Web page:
Sicario / Denis Villeneuve / 2015 / threestar

Active Ingredients: Cinematography; Tension; Ensemble cast
Side Effects: Lurching rhythm; Moralistic third act

Sicario is a tense thriller of murky borders, both geographical and moral. As young female tactical operative Kate (Emily Blunt) gets brought into the very masculine world of Mexican drug cartels and the nebulous network of agencies that fight them, the motives and allegiances of all parties quickly become clouded.

Interestingly, direct Denis Villeneuve (Enemy, Prisoners) focuses on the political machinations of the Mexican drug war on the micro level, without pausing to consider their broader causes or implications. There’s no way out of the violence of Sicario; the decisions and actions of the American operatives are legible but their effects are negligible, mere Bandaids on a massive gash that will never heal.

The film begins as Kate’s, taking great pains to align the viewer with her disorientation as she navigates a new world of interagency forces of questionable legality. The tactic is successful—it forces us to prick up our ears and stay alert during a dangerous operation about which Kate is in the dark—but the lurching rhythm of the film continues deep into the third act.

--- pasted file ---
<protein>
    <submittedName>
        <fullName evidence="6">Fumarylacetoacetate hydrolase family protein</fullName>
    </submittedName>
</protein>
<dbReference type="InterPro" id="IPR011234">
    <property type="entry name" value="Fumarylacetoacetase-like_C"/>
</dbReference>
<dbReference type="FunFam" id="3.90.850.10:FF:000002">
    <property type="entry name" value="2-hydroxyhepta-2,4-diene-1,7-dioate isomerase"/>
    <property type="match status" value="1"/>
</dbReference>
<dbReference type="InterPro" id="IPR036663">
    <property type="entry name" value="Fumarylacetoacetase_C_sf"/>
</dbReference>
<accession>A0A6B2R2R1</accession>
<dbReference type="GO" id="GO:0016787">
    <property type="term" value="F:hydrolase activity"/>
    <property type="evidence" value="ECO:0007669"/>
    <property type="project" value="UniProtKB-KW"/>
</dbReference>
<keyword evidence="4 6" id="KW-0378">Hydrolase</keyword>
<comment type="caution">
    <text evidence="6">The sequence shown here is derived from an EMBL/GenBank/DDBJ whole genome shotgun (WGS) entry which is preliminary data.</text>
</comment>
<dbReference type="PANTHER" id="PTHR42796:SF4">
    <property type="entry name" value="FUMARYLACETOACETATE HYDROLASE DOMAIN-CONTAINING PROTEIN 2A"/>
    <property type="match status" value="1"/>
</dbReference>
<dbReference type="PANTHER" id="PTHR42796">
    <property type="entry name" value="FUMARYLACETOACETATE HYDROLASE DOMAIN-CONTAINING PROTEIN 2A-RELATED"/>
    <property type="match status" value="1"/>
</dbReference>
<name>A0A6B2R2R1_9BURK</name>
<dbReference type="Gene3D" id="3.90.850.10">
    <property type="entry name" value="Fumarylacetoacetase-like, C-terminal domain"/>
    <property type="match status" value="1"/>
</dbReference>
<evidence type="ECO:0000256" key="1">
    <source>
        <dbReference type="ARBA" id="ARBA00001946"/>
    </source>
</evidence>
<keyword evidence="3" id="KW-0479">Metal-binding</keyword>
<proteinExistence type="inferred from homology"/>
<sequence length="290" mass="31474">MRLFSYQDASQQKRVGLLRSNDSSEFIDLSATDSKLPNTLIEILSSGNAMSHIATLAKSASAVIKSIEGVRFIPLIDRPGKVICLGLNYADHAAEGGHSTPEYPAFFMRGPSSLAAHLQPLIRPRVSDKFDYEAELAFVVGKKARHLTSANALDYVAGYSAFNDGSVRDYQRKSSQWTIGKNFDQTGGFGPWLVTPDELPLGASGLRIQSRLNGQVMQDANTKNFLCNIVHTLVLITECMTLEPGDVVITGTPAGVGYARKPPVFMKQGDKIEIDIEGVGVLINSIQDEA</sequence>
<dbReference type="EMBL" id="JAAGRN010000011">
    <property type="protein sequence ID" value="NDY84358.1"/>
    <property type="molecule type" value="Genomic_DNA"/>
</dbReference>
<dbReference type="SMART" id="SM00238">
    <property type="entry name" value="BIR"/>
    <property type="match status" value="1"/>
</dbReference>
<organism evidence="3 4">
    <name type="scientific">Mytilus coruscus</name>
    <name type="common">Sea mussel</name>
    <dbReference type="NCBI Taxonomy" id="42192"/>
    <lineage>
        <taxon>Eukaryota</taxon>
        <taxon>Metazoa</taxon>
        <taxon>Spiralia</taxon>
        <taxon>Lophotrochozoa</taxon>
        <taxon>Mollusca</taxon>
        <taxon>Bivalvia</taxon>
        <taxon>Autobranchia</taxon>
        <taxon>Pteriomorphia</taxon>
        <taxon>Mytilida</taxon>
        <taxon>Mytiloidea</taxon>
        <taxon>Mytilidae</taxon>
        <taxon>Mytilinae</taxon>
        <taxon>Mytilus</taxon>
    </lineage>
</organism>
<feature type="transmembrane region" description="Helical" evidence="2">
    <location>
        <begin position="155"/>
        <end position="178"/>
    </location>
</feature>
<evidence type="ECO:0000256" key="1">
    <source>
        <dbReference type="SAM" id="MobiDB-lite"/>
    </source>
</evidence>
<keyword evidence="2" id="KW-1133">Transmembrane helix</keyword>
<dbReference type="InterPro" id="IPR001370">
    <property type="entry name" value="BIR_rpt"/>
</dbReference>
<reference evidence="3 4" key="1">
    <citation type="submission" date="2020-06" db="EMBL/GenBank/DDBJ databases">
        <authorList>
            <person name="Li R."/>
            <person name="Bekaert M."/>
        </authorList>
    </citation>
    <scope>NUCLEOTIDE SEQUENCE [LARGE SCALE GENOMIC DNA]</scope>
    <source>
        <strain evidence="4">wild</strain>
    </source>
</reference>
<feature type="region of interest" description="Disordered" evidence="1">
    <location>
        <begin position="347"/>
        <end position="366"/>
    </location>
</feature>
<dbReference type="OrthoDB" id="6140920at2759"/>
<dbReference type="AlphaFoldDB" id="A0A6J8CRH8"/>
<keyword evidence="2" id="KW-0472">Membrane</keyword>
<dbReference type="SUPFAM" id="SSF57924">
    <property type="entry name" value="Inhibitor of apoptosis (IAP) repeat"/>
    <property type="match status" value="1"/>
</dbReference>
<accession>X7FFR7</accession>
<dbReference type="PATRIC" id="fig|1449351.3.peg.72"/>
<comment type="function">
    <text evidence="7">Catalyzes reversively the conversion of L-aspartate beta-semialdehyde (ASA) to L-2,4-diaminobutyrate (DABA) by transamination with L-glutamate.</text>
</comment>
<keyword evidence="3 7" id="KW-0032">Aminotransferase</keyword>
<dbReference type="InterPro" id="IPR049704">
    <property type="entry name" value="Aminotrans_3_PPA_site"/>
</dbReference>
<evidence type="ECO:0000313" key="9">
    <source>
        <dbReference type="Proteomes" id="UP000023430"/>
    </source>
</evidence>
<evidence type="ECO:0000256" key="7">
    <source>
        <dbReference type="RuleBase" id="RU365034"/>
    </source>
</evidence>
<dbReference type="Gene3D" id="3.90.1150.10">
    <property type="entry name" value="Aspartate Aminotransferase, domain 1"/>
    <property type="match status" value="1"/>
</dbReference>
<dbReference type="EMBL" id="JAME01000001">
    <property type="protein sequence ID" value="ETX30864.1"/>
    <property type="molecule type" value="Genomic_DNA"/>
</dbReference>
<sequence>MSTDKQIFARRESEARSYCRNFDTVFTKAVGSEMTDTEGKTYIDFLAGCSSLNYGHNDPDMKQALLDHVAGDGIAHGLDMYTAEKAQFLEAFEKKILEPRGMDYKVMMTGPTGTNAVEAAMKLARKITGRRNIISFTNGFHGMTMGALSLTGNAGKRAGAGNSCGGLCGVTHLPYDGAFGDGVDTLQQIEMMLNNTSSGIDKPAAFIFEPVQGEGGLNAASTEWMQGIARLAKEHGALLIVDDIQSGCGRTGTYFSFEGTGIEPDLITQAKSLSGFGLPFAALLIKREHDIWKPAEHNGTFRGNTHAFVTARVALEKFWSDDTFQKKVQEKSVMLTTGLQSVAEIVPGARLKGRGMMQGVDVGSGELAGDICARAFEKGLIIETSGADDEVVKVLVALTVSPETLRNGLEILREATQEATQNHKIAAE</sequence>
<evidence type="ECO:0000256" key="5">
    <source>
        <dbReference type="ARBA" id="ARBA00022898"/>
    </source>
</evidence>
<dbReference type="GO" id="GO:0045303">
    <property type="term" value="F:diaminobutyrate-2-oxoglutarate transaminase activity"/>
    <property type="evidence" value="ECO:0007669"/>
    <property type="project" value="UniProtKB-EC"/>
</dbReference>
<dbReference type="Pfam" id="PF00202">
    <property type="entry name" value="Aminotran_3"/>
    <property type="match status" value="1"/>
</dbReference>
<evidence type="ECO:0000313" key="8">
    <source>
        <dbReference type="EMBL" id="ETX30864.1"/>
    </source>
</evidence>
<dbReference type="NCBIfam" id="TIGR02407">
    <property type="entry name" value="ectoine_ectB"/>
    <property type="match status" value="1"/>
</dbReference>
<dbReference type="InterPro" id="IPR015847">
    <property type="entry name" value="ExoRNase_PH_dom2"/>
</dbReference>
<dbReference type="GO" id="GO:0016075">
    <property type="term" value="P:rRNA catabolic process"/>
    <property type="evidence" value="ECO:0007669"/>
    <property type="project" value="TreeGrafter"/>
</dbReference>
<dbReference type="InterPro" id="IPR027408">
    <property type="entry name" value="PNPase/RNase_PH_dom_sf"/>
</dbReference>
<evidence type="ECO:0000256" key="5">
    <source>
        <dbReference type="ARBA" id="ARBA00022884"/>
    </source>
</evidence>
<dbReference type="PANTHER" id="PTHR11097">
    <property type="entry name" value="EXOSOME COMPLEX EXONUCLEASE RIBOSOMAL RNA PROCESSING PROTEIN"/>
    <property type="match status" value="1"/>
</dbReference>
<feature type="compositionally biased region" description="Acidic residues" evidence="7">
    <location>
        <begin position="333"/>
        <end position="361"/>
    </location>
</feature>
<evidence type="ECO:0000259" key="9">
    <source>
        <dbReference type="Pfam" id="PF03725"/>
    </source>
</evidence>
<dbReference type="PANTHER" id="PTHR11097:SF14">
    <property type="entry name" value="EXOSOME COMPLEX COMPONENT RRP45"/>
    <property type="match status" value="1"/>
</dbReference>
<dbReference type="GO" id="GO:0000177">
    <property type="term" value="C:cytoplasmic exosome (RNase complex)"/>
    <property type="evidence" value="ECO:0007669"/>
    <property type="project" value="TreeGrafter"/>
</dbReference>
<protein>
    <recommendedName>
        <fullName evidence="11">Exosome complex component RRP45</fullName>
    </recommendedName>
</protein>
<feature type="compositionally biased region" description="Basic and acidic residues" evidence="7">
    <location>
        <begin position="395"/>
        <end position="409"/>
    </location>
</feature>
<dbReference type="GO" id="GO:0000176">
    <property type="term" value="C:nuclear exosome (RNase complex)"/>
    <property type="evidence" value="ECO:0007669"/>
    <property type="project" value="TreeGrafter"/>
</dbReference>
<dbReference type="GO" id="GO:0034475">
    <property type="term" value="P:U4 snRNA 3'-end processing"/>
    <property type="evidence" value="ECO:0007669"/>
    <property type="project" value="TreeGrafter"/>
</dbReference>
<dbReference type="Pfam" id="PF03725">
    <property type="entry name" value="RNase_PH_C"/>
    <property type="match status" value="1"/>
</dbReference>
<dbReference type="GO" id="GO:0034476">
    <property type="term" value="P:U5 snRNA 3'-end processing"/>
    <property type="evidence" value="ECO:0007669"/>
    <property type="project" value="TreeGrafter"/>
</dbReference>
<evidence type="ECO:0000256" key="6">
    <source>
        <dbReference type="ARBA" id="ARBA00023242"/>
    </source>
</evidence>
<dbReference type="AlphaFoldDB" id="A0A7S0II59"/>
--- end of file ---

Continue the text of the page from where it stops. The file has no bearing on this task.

This identification with Kate, however, shifts throughout the film. Sicario‘s world is, on the one hand, insular (the one attempt to humanize the Mexicans is distracting and ill-conceived) and on the other, vast enough to encompass multiple characters and narratives warring for screen time. Like the protagonists, the film sometimes struggles to locate the strands of the all-encompassing drug war that truly matter, the players and scenarios that truly reveal something central to its unique and disturbing character.

Still, what momentum is gained from the mysteries of the world Kate has entered beyond her paygrade carry the film through its series of exciting tentpole setpieces. If nothing else, Villeneuve has an arresting and unsettling photographic eye, aided by cinematographer Roger Deakins‘ painterly compositions and desaturated yellow color palette. The ensemble cast also helps elevate the material, which reveals itself to be a bit too simplistically moralistic by film’s end. Josh Brolin carries an easy, smarmy charisma and Blunt anchors the emotional core of the film, but it’s Benicio Del Toro‘s mysterious wild card that quietly commands attention.

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